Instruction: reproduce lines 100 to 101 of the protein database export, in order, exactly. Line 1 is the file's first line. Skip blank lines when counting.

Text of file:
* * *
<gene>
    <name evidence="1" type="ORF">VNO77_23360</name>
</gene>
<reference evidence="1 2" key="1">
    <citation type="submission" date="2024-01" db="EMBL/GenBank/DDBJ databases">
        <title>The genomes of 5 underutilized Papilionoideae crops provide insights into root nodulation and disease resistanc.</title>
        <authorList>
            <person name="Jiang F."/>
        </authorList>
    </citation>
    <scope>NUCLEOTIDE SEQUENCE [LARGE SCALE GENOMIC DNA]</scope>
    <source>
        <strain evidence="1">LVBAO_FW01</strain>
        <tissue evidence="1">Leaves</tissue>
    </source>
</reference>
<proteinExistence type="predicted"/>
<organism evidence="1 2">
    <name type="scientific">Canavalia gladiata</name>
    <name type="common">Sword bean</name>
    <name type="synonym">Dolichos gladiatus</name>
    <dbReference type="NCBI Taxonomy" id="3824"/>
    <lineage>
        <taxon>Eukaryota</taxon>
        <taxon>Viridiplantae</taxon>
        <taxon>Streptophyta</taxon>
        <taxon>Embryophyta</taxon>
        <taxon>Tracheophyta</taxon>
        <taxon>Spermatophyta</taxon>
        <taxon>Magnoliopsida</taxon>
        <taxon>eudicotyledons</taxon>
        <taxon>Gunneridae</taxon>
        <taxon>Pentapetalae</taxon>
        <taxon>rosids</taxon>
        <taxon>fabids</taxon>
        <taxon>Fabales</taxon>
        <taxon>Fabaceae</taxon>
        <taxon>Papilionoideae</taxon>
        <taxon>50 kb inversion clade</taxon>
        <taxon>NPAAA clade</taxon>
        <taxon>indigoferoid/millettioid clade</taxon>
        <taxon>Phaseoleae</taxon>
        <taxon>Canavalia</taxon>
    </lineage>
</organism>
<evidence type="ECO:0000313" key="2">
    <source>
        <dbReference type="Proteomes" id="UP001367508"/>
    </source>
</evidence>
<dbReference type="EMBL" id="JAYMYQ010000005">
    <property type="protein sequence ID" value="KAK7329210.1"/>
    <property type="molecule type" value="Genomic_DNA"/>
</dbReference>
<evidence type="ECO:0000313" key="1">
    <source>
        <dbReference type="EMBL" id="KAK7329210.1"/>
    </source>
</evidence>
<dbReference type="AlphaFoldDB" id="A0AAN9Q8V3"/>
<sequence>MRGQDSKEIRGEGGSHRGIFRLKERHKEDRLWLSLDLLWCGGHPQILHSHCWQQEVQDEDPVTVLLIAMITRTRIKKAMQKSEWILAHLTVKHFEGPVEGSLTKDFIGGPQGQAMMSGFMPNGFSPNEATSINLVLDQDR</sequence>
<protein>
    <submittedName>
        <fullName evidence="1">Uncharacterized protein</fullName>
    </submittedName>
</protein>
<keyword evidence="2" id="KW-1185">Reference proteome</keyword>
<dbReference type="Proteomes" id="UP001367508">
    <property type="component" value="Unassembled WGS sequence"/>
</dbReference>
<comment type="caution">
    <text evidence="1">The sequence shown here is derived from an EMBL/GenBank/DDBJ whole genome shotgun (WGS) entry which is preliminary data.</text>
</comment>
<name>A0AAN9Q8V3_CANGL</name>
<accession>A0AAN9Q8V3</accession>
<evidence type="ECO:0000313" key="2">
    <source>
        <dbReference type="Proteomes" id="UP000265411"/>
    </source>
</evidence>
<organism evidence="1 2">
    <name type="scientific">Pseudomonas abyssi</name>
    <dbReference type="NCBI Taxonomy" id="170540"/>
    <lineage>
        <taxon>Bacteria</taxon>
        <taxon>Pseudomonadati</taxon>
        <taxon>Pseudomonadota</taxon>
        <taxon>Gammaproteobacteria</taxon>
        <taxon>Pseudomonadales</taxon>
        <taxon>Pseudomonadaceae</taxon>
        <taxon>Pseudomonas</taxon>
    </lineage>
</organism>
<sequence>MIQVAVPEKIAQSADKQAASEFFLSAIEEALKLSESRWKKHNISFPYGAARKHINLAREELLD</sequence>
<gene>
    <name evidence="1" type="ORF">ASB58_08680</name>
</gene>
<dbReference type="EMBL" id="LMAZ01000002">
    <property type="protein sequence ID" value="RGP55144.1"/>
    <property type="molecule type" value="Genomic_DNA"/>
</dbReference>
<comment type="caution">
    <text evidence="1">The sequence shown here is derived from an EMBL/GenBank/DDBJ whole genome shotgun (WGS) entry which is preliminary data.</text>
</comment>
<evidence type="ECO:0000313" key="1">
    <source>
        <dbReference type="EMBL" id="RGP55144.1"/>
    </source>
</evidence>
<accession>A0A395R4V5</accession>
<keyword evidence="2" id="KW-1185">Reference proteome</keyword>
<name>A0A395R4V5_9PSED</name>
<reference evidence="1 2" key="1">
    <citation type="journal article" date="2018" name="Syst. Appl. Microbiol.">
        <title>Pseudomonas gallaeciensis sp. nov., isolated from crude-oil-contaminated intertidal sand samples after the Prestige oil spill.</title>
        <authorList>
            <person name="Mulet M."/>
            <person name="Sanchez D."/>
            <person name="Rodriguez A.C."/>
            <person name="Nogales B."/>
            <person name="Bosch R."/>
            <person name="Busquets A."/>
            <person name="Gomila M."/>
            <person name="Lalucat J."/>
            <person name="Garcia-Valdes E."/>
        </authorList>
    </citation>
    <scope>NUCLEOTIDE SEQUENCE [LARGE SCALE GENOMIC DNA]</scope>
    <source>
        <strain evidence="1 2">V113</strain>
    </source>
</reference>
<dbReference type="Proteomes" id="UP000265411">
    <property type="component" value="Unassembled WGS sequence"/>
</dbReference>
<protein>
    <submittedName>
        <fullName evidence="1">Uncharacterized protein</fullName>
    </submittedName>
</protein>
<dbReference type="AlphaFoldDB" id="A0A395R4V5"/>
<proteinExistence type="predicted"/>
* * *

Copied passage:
    <property type="molecule type" value="Genomic_DNA"/>
</dbReference>